Wednesday, June 29, 2011
Army of Darkness Defense is the first game that ever convinced me to buy in-game money. Not Farmville, not Team Fortress 2, but rather a defense game about fending off never-ending waves of enemies. It pulls you in with easy gameplay and movie quotes then yanks the rug out with a brick wall difficulty curve.
You play as Ash defending the Necronomicon. Each level begins with a sound bite from Army of Darkness then you move Ash up and down the level to fight skeletons. Your iron stash slowly fills as you play and that gets spent on troops. Enemies drop money, which buys upgrades, and you can probably guess the rest. Every troop is a reference to somebody in the movie and you re-enact the final battle over and over with steadily increasing number of enemies per fight.
What’s interesting about this game is that it’s an example of how microtransactions affect the way the game flows. I don’t think I died in the game until Wave 30 or so, and then I just had to start being more careful. There’s a bunch of different attacks, troops and defenses you can dump your money into while this is going on but I got by just spamming swordsmen and Ash’s special attacks. This is all taking place in a 2-D plane so really there isn’t much strategy to it.
All that changes on Wave 50 when the difficulty curve spikes right into your face. You get to keep the money you make even if you die in a level, so you can keep playing even when you’re stuck like this. You scrape money together and buy upgrades, but Wave 50 was so much harder that the spam tactics I’d been using couldn’t even put a dent in it. All the troops I’d been neglecting had to be upgraded and all the defenses needed to be at Max.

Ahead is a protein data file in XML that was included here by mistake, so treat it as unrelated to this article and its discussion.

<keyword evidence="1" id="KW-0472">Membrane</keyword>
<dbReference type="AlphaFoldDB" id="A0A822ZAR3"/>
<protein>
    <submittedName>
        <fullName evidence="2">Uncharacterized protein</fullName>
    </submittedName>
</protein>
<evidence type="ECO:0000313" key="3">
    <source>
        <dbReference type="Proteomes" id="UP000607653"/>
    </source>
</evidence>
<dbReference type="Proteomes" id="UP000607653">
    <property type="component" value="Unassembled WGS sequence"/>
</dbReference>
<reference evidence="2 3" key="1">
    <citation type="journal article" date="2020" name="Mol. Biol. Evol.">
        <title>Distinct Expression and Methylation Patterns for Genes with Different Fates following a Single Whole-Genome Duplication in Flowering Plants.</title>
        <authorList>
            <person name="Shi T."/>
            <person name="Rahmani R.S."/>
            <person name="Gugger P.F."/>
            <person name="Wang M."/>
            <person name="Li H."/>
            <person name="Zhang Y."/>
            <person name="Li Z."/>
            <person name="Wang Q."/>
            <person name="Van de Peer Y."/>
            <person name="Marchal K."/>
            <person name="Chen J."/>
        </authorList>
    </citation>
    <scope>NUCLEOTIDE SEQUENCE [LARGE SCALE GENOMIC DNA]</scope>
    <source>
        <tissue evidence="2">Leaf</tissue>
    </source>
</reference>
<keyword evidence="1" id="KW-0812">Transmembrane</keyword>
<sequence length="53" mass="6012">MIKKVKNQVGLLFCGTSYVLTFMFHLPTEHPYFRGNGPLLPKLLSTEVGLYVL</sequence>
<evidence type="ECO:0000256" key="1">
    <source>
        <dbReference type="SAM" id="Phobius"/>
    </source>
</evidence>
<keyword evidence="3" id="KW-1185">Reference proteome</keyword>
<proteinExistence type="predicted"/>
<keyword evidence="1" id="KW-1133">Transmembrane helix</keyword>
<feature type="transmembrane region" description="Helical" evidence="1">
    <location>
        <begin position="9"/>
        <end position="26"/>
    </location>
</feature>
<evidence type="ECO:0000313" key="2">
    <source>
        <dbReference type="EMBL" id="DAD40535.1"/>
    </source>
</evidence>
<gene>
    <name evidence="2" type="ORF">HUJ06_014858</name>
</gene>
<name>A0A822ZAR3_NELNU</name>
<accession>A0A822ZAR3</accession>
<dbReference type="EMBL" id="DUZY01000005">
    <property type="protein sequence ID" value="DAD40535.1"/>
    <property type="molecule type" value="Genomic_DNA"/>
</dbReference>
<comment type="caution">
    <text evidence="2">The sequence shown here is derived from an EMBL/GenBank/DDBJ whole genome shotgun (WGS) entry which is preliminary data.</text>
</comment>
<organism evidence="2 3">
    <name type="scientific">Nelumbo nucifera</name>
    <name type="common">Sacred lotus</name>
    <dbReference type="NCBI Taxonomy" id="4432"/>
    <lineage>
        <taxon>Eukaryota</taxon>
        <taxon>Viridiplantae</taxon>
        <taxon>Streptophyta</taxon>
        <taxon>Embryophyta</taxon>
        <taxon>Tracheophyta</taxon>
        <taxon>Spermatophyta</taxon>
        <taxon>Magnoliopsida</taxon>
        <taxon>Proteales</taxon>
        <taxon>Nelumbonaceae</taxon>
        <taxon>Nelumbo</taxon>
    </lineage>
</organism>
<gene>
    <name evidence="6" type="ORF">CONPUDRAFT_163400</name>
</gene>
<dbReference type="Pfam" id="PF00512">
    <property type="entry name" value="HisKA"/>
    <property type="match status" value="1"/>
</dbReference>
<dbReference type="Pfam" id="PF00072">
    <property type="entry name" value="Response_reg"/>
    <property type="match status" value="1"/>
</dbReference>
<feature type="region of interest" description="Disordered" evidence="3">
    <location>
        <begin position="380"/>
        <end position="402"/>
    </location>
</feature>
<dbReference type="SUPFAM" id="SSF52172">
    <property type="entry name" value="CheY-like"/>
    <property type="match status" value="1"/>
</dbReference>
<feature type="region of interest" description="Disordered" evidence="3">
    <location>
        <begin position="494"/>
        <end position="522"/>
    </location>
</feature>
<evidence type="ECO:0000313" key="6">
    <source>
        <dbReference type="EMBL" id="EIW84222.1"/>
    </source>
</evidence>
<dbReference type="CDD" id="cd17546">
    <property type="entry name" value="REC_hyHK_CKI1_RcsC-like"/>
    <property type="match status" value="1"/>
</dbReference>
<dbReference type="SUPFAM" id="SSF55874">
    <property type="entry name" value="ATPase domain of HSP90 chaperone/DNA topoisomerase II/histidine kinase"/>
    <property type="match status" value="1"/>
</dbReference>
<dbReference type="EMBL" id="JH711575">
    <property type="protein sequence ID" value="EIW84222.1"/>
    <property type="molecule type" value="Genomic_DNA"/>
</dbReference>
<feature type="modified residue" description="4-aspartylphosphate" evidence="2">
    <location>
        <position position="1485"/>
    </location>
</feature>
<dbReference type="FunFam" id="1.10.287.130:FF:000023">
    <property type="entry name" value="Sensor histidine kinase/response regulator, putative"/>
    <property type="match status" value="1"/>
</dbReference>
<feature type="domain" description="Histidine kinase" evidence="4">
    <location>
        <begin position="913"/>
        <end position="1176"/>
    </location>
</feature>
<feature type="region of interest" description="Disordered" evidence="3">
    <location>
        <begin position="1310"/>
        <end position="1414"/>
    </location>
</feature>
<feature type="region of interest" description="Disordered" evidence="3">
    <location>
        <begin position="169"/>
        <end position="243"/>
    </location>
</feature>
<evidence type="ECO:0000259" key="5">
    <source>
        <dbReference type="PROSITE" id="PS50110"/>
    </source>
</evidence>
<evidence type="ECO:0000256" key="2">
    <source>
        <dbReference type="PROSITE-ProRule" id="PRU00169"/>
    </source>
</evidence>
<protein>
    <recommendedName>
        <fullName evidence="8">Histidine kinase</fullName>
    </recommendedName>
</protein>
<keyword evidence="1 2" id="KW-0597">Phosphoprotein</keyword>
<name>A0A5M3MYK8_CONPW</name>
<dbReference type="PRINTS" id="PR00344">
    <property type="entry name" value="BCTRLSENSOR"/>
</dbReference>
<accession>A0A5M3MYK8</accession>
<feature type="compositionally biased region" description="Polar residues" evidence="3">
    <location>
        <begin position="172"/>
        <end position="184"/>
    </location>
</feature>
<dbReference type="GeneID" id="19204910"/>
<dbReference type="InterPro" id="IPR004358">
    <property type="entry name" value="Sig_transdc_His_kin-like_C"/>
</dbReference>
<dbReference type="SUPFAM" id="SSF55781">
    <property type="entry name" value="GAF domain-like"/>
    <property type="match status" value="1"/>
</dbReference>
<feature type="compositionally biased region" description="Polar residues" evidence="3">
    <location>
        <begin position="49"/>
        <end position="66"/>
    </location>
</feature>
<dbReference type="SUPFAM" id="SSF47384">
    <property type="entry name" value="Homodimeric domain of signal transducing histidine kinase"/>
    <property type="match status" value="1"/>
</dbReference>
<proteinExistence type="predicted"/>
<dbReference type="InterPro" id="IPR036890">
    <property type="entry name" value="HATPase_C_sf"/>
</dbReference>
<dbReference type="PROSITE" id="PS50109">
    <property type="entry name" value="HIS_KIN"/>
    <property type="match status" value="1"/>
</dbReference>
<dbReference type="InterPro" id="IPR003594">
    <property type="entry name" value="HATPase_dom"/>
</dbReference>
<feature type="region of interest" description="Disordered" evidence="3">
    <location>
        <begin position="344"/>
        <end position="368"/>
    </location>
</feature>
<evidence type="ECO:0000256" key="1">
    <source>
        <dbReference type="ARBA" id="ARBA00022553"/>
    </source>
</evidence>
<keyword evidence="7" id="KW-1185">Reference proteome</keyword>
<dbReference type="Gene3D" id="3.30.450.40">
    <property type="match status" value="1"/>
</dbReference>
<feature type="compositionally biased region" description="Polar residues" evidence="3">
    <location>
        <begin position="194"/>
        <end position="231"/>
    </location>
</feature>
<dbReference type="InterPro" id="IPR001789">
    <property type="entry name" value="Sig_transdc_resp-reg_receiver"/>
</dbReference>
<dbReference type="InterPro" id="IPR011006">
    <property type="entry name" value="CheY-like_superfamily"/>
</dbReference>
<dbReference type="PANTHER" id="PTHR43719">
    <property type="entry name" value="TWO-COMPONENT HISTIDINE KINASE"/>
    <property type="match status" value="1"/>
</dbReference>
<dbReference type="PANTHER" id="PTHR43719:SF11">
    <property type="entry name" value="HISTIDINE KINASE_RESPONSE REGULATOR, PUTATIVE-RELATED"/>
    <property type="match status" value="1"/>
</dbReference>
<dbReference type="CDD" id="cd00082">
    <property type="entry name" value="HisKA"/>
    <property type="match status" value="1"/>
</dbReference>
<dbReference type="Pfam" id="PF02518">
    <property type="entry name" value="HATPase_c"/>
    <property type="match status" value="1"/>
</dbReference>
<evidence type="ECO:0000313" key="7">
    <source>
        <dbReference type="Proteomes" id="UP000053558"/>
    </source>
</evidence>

Stuck in an airport, obsessed with this little defense game, I realized I’d have to keep grinding for hours to get up to speed. And for just five bucks I could save myself an hour of grinding and finally beat this last boss. Army of Darkness Defense was so good I was willing to pay money to have it end.
Posted by Kirk Battle at 4:34 PM
Tuesday, June 28, 2011
The goal of this post is to discuss the potential changes in perception that come with a society who is accustomed to playing video games.
Game academic James Paul Gee called the growing understanding of video games in modern society the semiotic domain or “modalities used to communicate distinctive types of messages." The more people who play games, the more familiar they will become with their conventions, which will in turn allow for that means of communication to cover more topics in society. This is one of the most common selling points for gamification when explaining why it would be so effective with marketing. An entire generation of people who grew up with and continue to play games today is just beginning to hit their 30’s. One can assume that a growing semiotic domain implies that those people are at least playing several different games, more likely dozens. Each of those games is an independent system with similarities and differences. Learning to detect those features and differentiate them is one of the first steps in developing the critical skills needed to think about systems on a larger scale. This, in turn, is the key towards creating an informed population about how a legal system works.
The chief critical skill for systems is learning to think in terms of the whole rather than the individual. An excellent Youtube series by Dr. Russell Ackoff introduces the basic ideas but he begins by pointing out that most people in America are taught to analyze things individually. That is, the answer to how something works or why it came about can be found by examining what’s inside the system. You see this idea in liberal arts most often, such as looking at a painting and analyzing what it means through various critical lenses based on politics or method. Systems thinking is the idea that the explanations always lie outside the system, never inside. You look at the thing and try to understand its relationship to the rest of the whole.